Home » Palestine » Rabai al-Madhoun كونشرتو الهولوكوست والنكبة (رواية، (Fractured Destinies)

Rabai al-Madhoun: كونشرتو الهولوكوست والنكبة (رواية، (Fractured Destinies)

The Arabic title of the book translates literally as Destinies: A Concerto of the Holocaust and the Nakba. Both titles seem a bit complicated but do cover what this book (as well as many other Palestinian novels) is about

Julie Littlehouse is the daughter of an Englishman who had served in the British army during the British mandate in Palestine and an Armenian woman, Ivana Ardakian Littlehouse, who was born and bred in Palestine. She is marries to Walid, a writer of Palestinian origin, probably based, at least in part, on the author. Julie, Ivana and Walid all live in England.

One day Julie and Walid are summoned to an extremely private dinner with Ivana. When they arrive there are two other couples there. Ivana proceeds to talk about her life, some of which they knew, and tells them her complicated request as to what should happen to her remains after her death, which takes place soon after.

Ivana was from Acre and it was to there that Julie and Walid, with two friends, headed first. They visit the house of Ivana’s parents, who disowned their daughter once she married an Englishman. However, Walid’s family was also from Acre and they visit the house his family lived in. They even knock at the door and are shown round by the current occupant. They do not plan to leave her ashes there (Poor Mama Ivana, she was another resident of Acre who died a stranger ) but, at Ivana’s request, in Jerusalem. However we get an interesting tour of Acre and Julie is so impressed that she wants to move there.

Meanwhile we are also following the story of Jinin, a Palestinian novelist related to Wadid, who lives in Jaffa. She is married to Basim, a Palestinian who has a US passport but cannot get a visa to work in Israel. He helps an elderly Jewish neighbour, a painter, called Bat Tzion (he refuses to use the hated surname) and, like his wife, writes. The advantage of having writers as characters is that we can see their work as well and we do. Jinin is writing a novel about a man called The Remainer(real name Abu Filastin) , i.e., after the Nakba he remained in Palestine. Basim’s stories seem to be about violence to women. He rather overoptimistically predicts Israel will no longer be Israel. Israel is just a passing phase in the history of Palestine.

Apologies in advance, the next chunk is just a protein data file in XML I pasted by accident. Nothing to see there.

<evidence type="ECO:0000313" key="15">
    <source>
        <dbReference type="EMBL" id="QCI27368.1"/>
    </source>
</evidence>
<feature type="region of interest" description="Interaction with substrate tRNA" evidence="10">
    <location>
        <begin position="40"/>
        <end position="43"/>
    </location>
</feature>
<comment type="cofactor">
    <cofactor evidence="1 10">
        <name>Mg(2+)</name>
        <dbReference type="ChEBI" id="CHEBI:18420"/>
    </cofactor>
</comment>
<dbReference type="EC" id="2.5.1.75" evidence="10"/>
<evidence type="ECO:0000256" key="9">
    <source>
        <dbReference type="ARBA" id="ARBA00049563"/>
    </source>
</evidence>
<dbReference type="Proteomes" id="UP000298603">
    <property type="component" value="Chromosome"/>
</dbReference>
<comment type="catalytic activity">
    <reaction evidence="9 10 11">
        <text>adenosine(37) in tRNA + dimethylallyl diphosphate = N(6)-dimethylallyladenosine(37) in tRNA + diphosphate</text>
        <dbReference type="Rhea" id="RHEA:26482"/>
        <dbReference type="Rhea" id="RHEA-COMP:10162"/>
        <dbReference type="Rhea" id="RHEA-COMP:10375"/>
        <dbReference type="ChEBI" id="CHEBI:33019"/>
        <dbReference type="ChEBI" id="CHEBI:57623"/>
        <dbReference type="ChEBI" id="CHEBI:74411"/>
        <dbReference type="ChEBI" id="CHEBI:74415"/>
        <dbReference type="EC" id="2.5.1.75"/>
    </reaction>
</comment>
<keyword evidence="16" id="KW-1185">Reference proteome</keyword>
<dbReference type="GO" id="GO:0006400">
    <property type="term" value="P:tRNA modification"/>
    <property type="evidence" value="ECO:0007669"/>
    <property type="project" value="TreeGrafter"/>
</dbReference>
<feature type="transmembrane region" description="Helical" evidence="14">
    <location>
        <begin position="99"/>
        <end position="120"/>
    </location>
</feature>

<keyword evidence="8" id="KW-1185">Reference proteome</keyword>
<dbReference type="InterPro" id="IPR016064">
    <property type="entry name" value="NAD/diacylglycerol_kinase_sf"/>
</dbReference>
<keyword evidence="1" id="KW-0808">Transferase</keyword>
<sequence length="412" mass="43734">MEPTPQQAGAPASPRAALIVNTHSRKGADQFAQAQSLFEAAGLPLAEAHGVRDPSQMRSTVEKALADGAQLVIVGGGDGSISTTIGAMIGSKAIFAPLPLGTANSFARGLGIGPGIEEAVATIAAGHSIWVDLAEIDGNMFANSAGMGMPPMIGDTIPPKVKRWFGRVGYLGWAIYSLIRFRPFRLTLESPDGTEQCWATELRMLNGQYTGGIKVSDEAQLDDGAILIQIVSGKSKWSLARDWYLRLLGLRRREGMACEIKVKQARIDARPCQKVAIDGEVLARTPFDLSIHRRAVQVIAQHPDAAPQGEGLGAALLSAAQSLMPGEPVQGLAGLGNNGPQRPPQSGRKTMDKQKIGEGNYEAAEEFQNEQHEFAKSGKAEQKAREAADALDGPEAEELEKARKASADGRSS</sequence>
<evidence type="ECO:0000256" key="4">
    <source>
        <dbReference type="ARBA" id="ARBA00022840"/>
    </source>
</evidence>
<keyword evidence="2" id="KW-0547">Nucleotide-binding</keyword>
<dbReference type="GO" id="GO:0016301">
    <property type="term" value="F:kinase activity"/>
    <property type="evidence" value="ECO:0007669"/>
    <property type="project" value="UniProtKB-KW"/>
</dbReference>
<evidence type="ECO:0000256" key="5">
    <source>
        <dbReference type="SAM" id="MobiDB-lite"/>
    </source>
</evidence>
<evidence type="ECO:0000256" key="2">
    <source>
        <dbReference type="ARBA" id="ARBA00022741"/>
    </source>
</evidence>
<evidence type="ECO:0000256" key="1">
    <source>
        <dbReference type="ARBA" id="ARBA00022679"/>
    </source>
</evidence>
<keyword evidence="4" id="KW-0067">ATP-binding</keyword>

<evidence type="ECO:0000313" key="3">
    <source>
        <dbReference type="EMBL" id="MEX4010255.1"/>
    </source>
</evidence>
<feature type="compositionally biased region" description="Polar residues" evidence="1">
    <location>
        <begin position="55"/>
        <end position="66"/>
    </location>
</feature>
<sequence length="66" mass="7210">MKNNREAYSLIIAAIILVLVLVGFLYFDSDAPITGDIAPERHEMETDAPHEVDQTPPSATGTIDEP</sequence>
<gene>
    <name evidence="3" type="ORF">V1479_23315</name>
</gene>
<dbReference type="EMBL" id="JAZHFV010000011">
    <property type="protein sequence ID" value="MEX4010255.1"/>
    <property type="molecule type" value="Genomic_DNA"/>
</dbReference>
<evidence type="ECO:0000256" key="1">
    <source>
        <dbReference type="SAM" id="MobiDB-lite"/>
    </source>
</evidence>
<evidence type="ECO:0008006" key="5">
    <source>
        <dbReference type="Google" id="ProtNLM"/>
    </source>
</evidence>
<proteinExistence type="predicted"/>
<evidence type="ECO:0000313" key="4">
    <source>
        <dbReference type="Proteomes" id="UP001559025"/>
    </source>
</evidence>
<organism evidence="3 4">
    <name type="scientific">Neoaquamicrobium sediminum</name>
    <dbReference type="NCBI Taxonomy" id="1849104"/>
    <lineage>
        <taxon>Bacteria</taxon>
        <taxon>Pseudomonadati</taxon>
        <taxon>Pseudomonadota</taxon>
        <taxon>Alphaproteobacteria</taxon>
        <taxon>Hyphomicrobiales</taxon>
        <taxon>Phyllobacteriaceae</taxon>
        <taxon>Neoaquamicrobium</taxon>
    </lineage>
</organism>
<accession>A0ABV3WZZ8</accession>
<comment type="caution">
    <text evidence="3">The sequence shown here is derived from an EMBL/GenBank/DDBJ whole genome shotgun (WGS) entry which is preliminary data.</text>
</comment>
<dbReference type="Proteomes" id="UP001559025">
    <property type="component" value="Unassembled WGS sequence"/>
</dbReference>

The Remainer is based on the real life story ofJinin’s father, Mahmoud Dahman, though clearly he has something of Basim in him. The Remainer has stayed on in Palestine and seems to manage well with his Jewish neighbours, particularly Aviva who dies twice and whose husband left her and whose adult children moved away. His relationship witjh Aviva is reminiscent of Basim and Bat.

Mahmoud (the real one) is criticised for staying in Israel though others support him saying too many Palestinians crawl toward Sweden and Denmark instead though the fictitious Remainer criticises his father for leaving saying Father, if you leave, you’ll never come back. Mahmoud is praised for having spat in the face of David Ben-Gurion.

We gradually learn more about Walid and Jinin and their extended family and Walid and Jinin finally meet and they learn about their scattered family. On their arrival in Israel, as they do not want their passport stamped (which would hinder their travel inArab countries), they are taken away for questioning. The person also waiting before them gives Walid a his Arabic newspaper when he lives which features an article on our author, Rabai al-Madhoun, and Walid is convinced the man is Al-Madhoun himself.

They all seem to get around and we jump from place to place and also in time. We go back to Walid’s time in Russia (as a communist) and then we get a guided tour of Jerusalem as seen from the Palestinian perspective when Walid and Julie go there to leave Ivana’s ashes. Indeed we get a guided tour of various parts of the country as seen from the Palestinian perspective.

There is no question that Walid and Julie are both taken with the county and even consider buying land from an Israeli development company, which used to belong to Walid’s family.

This is a somewhat different novel from other Palestinian novels in that, while we do see some of the horrors of the Israeli occupation, we see various characters wanting to return, including Ivana after her death, but Walid and Julie and others, including our author, who are still very much alive.

The other interesting feature is some of the characters writing novels/stories and, in the case of Jinin, writing a novel about very real characters and then following how the novel diverges from the real life story which, at times, makes things complicated.

The other difference is that, at least in some cases, the Jews and Palestinians get on. This is particularly the case with with the Remainer, both the real and the fictitious one. There are, of course, also clashes between the two.

If you can get to grips with the both the geographic and temporal jumping around, this is certainly a fascinating and somewhat different take on the Palestinian situation.

Publishing history

First published in 2015 by al-Mu’assasa
First English translation in 2018 by Hoopoe
Translated by Paul Starkey